Not much, and certainly nothing approaching the flood of foreclosures that defined the Great Recession, according to the emerging consensus among economists. While some homeowners are sure to feel the pain of forced sales, housing experts increasingly expect the end of forbearance to be a non-event for the gravity-defying housing market.
That’s largely because home prices have risen sharply during the coronavirus pandemic. As a result, homeowners who find themselves unable to pay their mortgages when their forbearance periods end likely will be able to sell for a profit, rather than going into foreclosure.
“If they have equity, they can always sell off the house and pay the mortgage,” says Ralph DeFranco, global chief economist at mortgage insurance company Arch Capital Services. “It’s not a great outcome, but it’s less terrible than letting the bank take it and sell it.”
Link to Article
We know that the ultra-low mortgage rates and tight inventory have been driving the market wild.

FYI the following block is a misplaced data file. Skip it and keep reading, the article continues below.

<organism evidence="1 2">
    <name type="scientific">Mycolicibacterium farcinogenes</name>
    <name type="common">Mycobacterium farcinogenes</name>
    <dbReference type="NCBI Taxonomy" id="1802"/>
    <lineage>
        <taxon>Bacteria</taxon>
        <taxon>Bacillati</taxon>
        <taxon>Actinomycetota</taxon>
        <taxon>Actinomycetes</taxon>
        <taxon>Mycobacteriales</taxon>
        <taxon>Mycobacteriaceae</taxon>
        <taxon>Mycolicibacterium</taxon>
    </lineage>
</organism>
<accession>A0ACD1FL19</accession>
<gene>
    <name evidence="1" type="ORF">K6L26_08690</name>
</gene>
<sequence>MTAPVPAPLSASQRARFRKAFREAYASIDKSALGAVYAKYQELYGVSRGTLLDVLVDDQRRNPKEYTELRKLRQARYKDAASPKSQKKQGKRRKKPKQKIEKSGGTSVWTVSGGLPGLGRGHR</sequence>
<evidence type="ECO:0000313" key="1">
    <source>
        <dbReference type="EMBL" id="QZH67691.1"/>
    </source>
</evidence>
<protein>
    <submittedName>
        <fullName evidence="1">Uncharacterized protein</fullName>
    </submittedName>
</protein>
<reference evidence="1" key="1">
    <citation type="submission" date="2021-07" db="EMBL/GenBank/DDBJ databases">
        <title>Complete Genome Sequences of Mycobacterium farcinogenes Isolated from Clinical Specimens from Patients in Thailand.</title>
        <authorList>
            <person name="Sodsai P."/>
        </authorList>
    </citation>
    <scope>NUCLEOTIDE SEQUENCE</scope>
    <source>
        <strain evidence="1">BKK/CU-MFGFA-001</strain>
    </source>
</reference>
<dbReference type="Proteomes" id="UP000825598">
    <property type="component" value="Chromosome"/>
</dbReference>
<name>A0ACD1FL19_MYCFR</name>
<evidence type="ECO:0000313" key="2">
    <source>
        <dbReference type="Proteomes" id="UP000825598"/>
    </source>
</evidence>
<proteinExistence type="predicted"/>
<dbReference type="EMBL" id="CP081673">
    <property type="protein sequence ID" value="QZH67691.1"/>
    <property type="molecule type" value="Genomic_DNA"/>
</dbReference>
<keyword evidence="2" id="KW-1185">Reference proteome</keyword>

But here’s an extra boost – the strict mortgage underwriting that began in April is being relaxed:
Credit Loosening: According to the NFCI credit index, a composite measure of credit conditions, credit tightened dramatically in mid-April to its most conservative level since 2009 due to the increased economic uncertainty driven by impacts from the pandemic. Since then, credit availability has loosened, even reaching pre-pandemic levels in August. This credit composite takes into consideration many different credit indicators, giving a comprehensive picture of credit conditions in the U.S. When lending standards are tight, fewer people can qualify for a mortgage to buy a home. Likewise, when standards are loose, more people can qualify for a mortgage and buy a home. Credit loosening in August compared with last month increased housing market potential by 266,640 potential home sales.